By Peter Marks
Washington Post Staff Writer
Friday, November 17, 2006
NEW YORK -- Up, up and away the young lady with the umbrella drifts, like a leaf stolen by an autumn gust. Watching her float into ever-thinner air in the last seconds of the new stage version of "Mary Poppins," you're acquainted once again with Disney's singular brand of painstaking wizardry.
Yet as Mary levitates to meet the eyes of ticket holders in the upper balcony of the New Amsterdam Theatre, where "Mary Poppins" opened Thursday night, you might be surprised to find yourself wondering: Why do so few other moments in this lavish show make us feel that we're on a particularly jolly holiday?
True, Mary's departure -- akin to the ascension of one of the Greek goddesses in the plays of Shakespeare -- qualifies her as the most bewitching thing to hover over a Broadway audience in years. The artistry that permits her to soar above us consigns other flying objects (such as the airborne chandelier in that Phantom-crazed musical a few blocks away) to the status of dimmer bulbs.
If a few mechanical marvels are enough for you (or your little ones), then the charms of this highly anticipated adaptation of the 1964 movie musical will not feel too fleeting or sporadic. But anyone hoping that this show -- staged by director Richard Eyre and choreographer Matthew Bourne -- would provide much in the way of robust musical pleasure or emotional sustenance is likely to find it a wee bit of a letdown.
All the va-va-va-voom is contained here in the environment created by designer Bob Crowley. The new songs by George Stiles and Anthony Drewe that supplement the Poppins standards by the Sherman brothers, Richard M. and Robert B., are fairly flaccid. In other words, what this "Mary Poppins" primarily has going for it is sets appeal.
Eyre and the book writer Julian Fellowes have tried to make the stage version a more psychologically nuanced portrait of the Bankses, the well-to-do London family for whom Mary comes to work. In particular, the tribulations of the Banks parents (played by Daniel Jenkins and Rebecca Luker) come under a much deeper kind of scrutiny than in the movie.
Mr. Banks, unfulfilled as a bank loan officer and angrily nursing grievances from his own childhood, lashes out at his children, and even manhandles his son. Bored, depressed Mrs. Banks, meanwhile, having been forced by her husband to give up an acting career, glumly wanders the rooms of the nifty house Crowley has laid out for her.
Adult pain, naturally, is bequeathed to the children (portrayed by Matthew Gumley and Katherine Leigh Doherty at the performance I saw), who long for the firm-yet-gentle hand that Mary Poppins provides. (It all puts you in mind of one of those reality shows in which an English babysitter counsels a tortured American brood. Think of this as "Nanny 911: The Musical.")
A minor problem is that the children, good actors both, never quite seem the monstrous brats they're advertised to be: the sort who would chew up and spit out nannies the way other kids go through peanut butter. As a result, "Temper, Temper" -- a song near the end of the first act, in which the children's vengeful toys come to life to put them on trial for supposed high crimes -- feels as if it's much ado about misdemeanors.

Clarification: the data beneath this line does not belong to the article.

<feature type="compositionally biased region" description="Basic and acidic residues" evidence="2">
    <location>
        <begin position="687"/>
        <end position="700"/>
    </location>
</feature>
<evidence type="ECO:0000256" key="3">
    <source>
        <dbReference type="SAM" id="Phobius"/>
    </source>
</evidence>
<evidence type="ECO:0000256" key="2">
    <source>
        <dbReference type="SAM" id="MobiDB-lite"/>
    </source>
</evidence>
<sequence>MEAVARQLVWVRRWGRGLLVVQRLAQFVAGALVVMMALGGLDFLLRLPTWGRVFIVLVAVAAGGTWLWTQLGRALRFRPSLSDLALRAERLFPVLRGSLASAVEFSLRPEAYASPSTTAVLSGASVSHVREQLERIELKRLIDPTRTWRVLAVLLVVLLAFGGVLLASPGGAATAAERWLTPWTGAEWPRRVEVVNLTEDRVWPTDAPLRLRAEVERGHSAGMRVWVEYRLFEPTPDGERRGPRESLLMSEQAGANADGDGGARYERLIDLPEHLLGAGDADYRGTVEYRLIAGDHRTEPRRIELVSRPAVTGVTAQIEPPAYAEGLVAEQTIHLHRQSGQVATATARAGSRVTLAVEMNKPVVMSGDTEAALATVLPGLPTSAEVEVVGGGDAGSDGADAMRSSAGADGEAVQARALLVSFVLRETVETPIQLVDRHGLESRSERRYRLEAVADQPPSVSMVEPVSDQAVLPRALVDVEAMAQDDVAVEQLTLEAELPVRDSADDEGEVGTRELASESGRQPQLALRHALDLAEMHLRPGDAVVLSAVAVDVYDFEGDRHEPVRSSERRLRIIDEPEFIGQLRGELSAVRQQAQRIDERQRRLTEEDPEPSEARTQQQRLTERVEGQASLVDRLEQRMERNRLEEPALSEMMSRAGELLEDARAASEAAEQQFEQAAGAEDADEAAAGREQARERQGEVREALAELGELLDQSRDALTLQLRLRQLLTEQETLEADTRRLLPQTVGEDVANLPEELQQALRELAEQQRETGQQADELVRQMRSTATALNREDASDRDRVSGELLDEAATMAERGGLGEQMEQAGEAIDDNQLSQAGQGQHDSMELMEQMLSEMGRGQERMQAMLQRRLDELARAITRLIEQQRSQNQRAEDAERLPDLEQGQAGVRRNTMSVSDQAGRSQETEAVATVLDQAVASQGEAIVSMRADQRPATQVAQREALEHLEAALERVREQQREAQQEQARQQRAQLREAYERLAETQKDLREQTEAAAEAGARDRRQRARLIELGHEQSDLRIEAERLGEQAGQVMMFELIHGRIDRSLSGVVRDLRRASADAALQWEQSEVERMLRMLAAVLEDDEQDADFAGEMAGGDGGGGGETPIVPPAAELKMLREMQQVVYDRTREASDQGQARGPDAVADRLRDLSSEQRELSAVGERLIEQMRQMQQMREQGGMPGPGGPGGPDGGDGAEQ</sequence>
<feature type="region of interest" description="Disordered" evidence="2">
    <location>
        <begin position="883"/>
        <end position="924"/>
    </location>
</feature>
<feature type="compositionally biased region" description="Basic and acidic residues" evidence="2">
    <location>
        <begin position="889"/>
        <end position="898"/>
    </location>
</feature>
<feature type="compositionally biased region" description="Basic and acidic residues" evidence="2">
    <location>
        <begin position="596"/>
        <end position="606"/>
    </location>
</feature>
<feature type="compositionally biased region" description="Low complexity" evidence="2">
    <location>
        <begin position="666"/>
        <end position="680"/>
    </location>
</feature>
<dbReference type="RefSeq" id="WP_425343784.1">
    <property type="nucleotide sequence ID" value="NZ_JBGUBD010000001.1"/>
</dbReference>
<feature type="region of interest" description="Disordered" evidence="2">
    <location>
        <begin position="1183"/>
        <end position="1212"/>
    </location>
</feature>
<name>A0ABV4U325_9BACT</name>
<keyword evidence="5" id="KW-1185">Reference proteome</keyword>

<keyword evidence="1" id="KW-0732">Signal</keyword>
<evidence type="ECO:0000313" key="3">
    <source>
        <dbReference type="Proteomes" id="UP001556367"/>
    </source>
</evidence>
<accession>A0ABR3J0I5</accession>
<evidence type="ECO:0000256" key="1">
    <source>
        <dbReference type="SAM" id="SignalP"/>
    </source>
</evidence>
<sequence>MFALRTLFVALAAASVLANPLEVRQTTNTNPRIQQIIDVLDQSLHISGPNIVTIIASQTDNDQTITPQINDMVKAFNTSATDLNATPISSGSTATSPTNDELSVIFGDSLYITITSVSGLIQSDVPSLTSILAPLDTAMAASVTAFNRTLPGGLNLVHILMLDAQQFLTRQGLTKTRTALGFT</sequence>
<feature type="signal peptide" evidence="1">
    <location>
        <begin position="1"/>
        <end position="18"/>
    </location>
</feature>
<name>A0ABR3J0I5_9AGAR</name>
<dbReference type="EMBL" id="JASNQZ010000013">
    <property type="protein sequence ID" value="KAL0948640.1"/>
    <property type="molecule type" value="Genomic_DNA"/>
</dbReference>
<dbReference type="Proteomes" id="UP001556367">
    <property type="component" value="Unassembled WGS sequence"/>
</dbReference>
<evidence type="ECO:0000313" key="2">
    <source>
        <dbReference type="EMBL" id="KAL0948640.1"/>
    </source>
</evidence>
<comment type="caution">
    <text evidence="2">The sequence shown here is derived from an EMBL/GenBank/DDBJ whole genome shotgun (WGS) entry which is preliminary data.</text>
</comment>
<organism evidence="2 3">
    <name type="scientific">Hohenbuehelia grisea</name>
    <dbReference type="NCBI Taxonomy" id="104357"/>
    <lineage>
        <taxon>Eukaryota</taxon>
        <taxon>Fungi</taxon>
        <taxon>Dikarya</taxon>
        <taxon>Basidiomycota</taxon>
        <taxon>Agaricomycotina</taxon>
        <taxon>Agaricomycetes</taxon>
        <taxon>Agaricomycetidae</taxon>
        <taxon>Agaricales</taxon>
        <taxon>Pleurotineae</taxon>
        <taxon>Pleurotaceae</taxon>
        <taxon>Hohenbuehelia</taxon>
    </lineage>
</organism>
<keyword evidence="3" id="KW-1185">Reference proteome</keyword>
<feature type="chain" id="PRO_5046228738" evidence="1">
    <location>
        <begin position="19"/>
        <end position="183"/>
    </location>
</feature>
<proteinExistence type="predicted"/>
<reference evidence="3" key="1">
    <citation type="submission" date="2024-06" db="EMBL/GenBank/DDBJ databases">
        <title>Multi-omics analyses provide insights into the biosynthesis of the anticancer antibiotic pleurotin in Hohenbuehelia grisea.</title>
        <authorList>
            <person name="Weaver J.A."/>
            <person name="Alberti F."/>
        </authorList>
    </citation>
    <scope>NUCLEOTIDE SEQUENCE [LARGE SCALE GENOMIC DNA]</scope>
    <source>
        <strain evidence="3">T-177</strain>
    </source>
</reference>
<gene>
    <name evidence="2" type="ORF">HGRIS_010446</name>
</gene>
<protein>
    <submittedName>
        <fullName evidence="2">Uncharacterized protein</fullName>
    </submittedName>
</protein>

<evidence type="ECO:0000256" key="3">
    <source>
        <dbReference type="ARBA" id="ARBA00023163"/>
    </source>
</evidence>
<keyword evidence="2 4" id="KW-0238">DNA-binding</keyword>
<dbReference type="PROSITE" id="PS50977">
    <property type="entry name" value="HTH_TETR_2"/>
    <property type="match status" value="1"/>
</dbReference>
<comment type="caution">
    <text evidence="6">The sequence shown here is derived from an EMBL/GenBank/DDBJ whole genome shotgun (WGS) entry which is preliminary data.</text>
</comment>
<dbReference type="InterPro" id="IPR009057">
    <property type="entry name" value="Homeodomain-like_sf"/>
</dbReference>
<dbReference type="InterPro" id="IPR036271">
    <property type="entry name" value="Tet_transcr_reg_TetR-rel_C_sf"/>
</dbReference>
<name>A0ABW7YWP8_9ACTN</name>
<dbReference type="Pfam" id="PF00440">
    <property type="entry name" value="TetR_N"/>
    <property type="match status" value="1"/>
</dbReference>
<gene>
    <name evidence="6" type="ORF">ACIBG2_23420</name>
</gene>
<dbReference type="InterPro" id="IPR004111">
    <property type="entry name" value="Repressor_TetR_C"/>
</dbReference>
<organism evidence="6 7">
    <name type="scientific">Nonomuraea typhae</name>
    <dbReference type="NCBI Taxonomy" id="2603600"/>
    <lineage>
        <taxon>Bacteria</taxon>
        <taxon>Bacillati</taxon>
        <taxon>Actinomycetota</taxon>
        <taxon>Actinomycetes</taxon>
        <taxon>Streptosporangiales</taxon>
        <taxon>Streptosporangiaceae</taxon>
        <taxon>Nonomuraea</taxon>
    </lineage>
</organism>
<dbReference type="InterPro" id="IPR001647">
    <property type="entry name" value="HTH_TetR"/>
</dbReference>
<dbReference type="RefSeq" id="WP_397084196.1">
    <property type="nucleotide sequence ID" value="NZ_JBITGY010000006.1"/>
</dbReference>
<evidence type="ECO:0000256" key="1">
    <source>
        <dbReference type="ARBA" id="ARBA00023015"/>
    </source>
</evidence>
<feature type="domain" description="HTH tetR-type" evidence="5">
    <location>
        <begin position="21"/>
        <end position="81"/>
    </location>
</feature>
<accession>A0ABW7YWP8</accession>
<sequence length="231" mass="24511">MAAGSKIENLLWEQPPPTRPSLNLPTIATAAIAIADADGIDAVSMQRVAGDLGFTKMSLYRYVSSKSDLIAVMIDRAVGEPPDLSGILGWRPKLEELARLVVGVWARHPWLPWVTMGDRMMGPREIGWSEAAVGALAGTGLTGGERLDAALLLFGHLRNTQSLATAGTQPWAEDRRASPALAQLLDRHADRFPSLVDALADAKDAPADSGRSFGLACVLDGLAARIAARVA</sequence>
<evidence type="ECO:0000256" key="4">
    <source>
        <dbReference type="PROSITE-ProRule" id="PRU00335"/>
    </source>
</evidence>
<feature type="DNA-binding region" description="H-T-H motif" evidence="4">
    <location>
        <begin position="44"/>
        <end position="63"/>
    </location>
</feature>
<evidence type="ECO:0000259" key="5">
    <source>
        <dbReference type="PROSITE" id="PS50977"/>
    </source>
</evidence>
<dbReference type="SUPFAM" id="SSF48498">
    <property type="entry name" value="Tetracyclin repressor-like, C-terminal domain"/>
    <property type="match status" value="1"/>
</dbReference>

A bigger problem has to do with the portrayal of Mary herself. It's clear that Mary, as drawn in the stories of P.L. Travers, was never meant to be as saccharine as "A Spoonful of Sugar" makes her out. In this incarnation, however, she's neither sweet nor sour: She has almost no personality at all. In the placid mien and clipped vowels of Ashley Brown, Mary seems not so much a calming influence as she does an automaton. She walks and talks with a robotic briskness.
Brown, possessed of a fine voice, wages an uphill battle with the memory of Julie Andrews, who had the ability to radiate warmth as well as efficiency. This new recruit to the role conveys only the competent dimension.
Gavin Lee, who played Bert the chimney sweep in the London production, tries to fill the charisma gap. And he's trying too hard. He's a deft song-and-dance man who gets the evening's one bit of jaw-dropping acrobatics, during the chimney cleaners' tap number, "Step in Time." (Bourne's dances here are just okay.) But Lee has a habit of turning to the audience and shooting us beseeching grins that seem to say, "You're liking me a lot, aren't you?" It gets old.
As it turns out, Jenkins fares best, playing George Banks as a man with a bona fide streak of goodness waiting to be exposed under an embittered shell. Luker cannot be faulted, either, although her mournful "Being Mrs. Banks" is typical of the drearier numbers Stiles and Drewe have devised.
Even grimmer is the inclusion of a subplot in which a draconian nanny from George's childhood is brought in to bring order to the house. Mary dispatches her in a particularly cruel way, an off-putting twist that affirms the notion that the drawing-board stage was when this "Mary Poppins" could have benefited from some magical intervention.
Mary Poppins, book by Julian Fellowes, original music and lyrics by Richard M. Sherman and Robert B. Sherman, new songs and lyrics by George Stiles and Anthony Drewe. Directed by Richard Eyre. Co-direction and choreography, Matthew Bourne; sets and costumes, Bob Crowley; lighting, Howard Harrison; orchestrations, William David Brohn; music director, Brad Haak. With Cass Morgan, Jane Carr, Mark Price, Ruth Gottschall, Michael McCarty. About 2 hours 40 minutes. At New Amsterdam Theatre, Broadway and West 42nd Street, New York. Call 212-307-4747 or visit http://www.marypoppins.com.